Pretty much everything about the IoT is still evolving, including our understanding of how, and to what extent, the IoT delivers value in a business setting. Many early adopters of IoT solutions were simply experimenting with the technology; now that it is becoming less experimental and more expected, many organizations are rightly starting to apply familiar business principles to proposed IoT projects. Now, conversations about the IoT are evolving to ensure that solutions will not only solve problems but also deliver specific outcomes that create real value.

Developing an IoT business case that outlines the costs and savings of a particular project should be an important part of adopting an IoT solution. But since many companies haven’t necessarily been down this road before, it’s a challenge to create one that’s entirely accurate. In our experience, here are the expenses that are often unaccounted for.

The “Soft Costs” Your IoT Business Case Is Missing

Most enterprise IOT solutions are about saving money, not making money (though that’s not true in all cases). So you have to create a business model showing how much you’ll spend implementing the solution, and how much you’ll save as a result of using it.

Most projects don’t become home runs until you’re saving five times more than you’re spending. If you’re merely breaking even, it’s not worth the effort and expense.

Here’s a classic asset tracking scenario an IoT business case might be built around: Imagine you’re an OEM that makes airplanes. You have various suppliers that send you different components of the planes, including the seats. Most, if not all, of your seat suppliers ship seats in reusable containers specially designed for this particular cargo, with cutouts and form-fitted dunning. Those containers are put on trucks and transported to your manufacturing plant in a continuous flow. Once you’ve received the shipments, the empty containers are then returned to the vendors for reuse. If seat-makers don’t receive their containers back in time to ship the next batch of seats, they send them in cardboard boxes instead—and charge $100 per box. You plan on implementing asset tracking to help manage container returns for multiple seat suppliers, which you believe will save you money.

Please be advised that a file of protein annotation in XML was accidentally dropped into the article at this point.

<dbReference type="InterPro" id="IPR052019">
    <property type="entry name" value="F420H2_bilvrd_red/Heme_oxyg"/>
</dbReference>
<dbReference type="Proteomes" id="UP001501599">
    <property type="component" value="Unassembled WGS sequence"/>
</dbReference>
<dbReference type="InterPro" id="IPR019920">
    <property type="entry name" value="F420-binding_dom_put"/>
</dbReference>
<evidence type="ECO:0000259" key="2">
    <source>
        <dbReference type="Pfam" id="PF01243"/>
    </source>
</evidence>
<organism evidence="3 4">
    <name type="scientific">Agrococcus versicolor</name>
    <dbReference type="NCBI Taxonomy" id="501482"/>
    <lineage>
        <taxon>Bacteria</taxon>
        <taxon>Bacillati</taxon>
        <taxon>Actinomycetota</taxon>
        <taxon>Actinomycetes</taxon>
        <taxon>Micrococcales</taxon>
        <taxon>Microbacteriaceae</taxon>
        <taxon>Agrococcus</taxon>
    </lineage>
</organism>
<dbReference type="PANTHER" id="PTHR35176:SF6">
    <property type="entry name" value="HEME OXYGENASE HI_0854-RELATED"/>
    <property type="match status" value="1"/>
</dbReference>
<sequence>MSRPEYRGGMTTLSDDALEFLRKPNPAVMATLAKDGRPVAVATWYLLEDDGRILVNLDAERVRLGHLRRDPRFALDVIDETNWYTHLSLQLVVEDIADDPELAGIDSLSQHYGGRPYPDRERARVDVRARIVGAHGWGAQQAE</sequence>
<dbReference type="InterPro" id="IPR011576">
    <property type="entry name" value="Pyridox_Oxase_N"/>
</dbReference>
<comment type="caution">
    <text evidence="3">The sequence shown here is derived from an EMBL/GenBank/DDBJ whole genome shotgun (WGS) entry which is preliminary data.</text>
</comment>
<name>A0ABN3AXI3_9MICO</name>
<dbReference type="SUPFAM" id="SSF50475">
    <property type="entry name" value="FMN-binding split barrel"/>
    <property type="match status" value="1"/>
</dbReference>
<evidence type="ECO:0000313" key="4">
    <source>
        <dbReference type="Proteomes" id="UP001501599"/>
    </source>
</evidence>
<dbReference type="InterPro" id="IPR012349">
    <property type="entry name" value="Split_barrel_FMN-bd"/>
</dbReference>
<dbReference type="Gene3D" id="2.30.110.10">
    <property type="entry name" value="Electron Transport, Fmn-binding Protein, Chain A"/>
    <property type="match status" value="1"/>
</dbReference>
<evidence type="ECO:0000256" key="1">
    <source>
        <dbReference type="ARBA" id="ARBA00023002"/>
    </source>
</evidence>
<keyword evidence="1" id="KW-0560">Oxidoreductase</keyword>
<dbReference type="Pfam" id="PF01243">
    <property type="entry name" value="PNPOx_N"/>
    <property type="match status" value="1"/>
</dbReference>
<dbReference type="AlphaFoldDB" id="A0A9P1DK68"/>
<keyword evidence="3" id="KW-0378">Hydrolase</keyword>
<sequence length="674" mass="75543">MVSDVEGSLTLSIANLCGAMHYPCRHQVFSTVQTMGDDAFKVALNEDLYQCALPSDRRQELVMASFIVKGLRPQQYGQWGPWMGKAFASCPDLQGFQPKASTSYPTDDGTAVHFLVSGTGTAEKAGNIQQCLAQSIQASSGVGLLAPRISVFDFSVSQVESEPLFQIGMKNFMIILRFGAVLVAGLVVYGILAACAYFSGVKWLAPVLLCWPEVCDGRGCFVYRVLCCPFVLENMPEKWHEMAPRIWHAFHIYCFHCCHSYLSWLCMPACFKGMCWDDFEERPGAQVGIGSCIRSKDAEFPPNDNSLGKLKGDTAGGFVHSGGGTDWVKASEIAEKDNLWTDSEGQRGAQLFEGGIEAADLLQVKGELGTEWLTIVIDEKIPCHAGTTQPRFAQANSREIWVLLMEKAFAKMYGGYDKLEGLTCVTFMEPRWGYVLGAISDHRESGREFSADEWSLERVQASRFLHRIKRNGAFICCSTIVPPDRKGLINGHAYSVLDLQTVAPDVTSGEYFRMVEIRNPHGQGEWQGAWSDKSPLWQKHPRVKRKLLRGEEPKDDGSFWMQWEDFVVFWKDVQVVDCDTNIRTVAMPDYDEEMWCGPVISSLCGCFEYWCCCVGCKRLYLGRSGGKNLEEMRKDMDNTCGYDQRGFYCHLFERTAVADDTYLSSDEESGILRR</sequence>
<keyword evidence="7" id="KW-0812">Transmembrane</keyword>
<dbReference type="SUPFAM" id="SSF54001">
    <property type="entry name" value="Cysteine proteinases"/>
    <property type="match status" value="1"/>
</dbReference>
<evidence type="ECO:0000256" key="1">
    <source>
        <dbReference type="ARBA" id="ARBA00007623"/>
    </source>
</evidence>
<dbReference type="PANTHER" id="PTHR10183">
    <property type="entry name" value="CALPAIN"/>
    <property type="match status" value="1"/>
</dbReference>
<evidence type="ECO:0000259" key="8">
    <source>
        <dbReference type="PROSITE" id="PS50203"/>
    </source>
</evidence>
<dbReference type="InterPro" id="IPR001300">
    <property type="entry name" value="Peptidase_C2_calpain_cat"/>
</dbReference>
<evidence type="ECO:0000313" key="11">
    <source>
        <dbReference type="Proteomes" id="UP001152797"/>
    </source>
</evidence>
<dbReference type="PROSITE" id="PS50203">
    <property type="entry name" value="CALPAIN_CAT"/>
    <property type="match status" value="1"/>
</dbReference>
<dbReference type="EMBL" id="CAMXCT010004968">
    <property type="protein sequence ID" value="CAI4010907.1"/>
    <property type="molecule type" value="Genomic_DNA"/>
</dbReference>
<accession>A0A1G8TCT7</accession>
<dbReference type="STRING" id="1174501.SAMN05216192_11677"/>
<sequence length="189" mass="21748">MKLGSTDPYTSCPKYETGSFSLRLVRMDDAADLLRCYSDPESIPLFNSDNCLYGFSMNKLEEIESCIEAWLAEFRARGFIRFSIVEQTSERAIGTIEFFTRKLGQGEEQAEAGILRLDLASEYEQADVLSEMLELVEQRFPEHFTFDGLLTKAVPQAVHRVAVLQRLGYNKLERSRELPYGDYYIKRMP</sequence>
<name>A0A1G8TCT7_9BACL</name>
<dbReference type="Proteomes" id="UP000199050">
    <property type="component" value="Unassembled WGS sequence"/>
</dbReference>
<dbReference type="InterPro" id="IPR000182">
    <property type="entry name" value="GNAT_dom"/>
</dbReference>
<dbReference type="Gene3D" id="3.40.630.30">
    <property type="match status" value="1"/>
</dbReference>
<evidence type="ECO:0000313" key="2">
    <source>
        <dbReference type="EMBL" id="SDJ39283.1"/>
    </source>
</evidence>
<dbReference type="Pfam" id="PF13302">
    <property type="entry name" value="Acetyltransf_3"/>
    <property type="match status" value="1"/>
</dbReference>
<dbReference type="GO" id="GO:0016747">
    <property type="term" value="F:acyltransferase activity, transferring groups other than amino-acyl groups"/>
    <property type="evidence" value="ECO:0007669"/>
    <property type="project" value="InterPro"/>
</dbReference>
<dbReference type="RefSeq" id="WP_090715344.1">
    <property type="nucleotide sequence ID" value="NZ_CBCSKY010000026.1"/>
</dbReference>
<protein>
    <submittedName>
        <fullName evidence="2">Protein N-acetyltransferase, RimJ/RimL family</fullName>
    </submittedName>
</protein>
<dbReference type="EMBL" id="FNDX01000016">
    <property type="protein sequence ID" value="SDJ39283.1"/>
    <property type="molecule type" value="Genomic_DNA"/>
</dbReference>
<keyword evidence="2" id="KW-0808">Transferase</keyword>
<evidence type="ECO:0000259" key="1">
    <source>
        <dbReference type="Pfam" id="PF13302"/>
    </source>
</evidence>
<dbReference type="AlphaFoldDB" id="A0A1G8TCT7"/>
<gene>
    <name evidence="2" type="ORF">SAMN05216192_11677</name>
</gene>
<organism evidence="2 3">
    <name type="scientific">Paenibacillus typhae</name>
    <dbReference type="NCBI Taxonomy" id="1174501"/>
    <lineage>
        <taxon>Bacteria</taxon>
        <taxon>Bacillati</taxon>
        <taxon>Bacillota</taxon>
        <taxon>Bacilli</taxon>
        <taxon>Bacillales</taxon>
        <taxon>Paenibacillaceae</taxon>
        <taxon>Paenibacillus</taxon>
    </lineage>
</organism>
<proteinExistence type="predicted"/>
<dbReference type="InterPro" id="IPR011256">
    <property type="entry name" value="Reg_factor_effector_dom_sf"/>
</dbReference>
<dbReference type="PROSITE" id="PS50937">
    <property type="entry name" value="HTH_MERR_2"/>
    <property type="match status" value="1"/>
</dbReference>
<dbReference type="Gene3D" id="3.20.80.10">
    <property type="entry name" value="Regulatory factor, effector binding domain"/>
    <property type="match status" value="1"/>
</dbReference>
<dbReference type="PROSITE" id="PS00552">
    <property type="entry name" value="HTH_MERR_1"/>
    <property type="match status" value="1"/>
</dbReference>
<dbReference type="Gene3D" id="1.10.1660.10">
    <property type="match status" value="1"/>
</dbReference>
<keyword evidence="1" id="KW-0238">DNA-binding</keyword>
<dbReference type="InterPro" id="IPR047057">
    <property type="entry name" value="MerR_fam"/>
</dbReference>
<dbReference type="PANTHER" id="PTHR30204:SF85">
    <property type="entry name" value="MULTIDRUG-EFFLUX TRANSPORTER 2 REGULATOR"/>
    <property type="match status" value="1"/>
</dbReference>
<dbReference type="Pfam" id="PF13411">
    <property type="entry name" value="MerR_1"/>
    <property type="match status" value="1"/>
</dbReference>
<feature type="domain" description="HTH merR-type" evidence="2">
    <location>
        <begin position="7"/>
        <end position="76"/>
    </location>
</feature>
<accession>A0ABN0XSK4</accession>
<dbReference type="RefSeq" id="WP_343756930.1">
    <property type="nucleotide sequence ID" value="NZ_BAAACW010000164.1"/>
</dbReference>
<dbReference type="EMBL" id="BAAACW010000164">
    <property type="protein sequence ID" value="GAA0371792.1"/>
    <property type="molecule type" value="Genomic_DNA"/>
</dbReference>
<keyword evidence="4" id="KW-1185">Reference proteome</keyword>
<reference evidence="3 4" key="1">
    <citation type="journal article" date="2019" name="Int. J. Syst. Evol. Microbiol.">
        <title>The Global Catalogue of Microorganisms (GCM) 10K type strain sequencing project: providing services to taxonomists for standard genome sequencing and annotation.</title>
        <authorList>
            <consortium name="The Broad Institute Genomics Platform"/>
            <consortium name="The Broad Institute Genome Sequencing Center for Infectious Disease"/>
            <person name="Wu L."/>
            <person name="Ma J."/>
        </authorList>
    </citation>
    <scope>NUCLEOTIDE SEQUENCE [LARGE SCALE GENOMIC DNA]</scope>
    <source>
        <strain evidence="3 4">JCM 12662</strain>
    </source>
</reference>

Determining savings in this scenario is a fairly straightforward calculation, especially if you have historical data to show exactly how much you’ve paid out to suppliers over a period of time. You can assume, once your IoT solution is up and running, you’ll save some high percentage of that amount because you’ll have a new system in place to keep every supplier stocked with the reusables.

On the spend side, clearly you need to consider the cost of the solution: the infrastructure it requires, the cost to install it, the cost of the tags, and any recurring fees for the associated software.

AirFinder’s minimal infrastructure requirements make it the lowest-cost asset-tracking solution on the market. Request a demo to see how it works.

But it’s not just about the cost of the solution.

Your IoT business case must also take into consideration the “soft costs” involved with your chosen IoT system: